BELLEFONTE, Pa. — Fourteen members of a disbanded Penn State fraternity must stand trial in the hazing death of a pledge, but a judge on Friday tossed out the most serious charges, including involuntary manslaughter and aggravated assault.

Eight of the former Beta Theta Pi brothers saw those serious charges dismissed. In addition, four of the total 18 defendants charged with only single counts were dropped entirely from the case.

The parents of Timothy Piazza, the 19-year-old who died following a party at the Beta house in February, said they were disappointed about the judge’s decision, but are looking to the trial for justice.

“There needs to be a deterrent because we lost our son,” mother Evelyn Piazza told NBC News.

She added that if the defendants “acted like a brother or a friend or a responsible human being, it would have been a lot different. We wouldn’t be here.”

 Judge to rule on whether Tim Piazza fraternity hazing case can go forward 0:39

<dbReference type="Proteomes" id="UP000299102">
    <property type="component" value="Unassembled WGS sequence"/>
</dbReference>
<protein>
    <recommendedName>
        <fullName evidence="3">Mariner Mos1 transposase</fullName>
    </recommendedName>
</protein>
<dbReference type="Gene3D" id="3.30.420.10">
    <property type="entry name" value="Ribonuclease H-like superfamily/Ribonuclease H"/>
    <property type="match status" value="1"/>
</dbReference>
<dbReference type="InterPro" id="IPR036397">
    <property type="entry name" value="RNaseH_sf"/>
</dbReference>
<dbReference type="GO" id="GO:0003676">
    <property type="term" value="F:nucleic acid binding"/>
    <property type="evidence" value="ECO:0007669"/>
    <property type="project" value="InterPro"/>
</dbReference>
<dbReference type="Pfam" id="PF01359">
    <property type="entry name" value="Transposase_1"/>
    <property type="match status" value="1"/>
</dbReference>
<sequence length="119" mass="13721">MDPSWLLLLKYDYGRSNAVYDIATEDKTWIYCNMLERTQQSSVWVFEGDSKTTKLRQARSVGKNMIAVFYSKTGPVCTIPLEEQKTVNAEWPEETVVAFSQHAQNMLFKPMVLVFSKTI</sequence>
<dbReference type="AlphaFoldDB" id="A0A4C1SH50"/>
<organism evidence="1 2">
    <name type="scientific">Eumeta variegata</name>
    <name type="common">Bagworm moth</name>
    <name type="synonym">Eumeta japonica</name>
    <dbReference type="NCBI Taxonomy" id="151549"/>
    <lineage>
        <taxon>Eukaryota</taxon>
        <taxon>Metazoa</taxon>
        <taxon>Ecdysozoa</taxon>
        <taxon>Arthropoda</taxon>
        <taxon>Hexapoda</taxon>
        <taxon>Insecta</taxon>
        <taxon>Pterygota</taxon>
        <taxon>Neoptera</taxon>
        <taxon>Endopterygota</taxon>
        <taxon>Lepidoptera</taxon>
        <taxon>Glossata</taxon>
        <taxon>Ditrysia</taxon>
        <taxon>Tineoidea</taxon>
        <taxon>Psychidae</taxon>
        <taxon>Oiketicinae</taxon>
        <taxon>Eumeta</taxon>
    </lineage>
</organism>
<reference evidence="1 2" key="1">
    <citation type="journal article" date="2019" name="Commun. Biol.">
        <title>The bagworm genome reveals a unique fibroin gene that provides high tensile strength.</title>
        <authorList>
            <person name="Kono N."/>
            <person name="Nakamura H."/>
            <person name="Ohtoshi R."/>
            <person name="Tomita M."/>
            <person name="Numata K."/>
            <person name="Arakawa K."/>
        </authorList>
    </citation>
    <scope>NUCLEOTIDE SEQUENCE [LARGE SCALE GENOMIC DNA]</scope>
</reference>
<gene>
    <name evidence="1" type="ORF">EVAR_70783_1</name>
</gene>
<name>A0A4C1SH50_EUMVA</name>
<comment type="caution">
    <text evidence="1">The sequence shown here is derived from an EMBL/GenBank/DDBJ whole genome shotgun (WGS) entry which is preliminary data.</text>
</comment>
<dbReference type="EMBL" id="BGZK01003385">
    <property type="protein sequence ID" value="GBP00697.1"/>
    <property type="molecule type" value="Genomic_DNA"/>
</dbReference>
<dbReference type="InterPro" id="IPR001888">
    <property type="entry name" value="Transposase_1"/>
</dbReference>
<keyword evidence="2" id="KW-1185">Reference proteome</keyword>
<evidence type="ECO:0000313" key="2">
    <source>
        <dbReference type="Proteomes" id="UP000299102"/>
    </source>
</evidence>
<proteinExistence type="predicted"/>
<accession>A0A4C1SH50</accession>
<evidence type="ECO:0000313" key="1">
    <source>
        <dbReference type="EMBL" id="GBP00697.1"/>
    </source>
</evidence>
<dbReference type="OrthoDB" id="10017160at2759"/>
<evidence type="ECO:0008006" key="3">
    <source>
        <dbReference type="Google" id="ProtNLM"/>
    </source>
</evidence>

The charges that still remain against some of the former fraternity brothers are misdemeanors, including a reckless endangerment charge, which carries up to a two-year prison sentence, as well as hazing and alcohol-related charges.

Some originally faced aggravated assault counts, a first-degree felony, and could have seen as many as 10 to 20 years in prison if found guilty.

“This court has dismissed those charges and has done it in a resounding way,” defense attorney Theodore Simon, whose client, Luke Visser, had been facing a felony charge, told reporters.

After the judge’s ruling, District Attorney Stacy Parks Miller announced that she plans to refile charges and denied there was prosecutorial overreach because the more serious charges were dropped.

“We obviously believe in the original charges or we wouldn’t have brought them,” Miller said.

She added that the Piazzas are “devastated” and “we have to go through this terrible process again.”

It was not immediately clear if the students will be tried together, but District Judge Allen Sinclair said he wouldn’t expect the trials to begin until at least the spring.

Two other fraternity members had earlier waived their right to a preliminary hearing, but must still have their cases heard before a jury.

The defendants have denied all charges.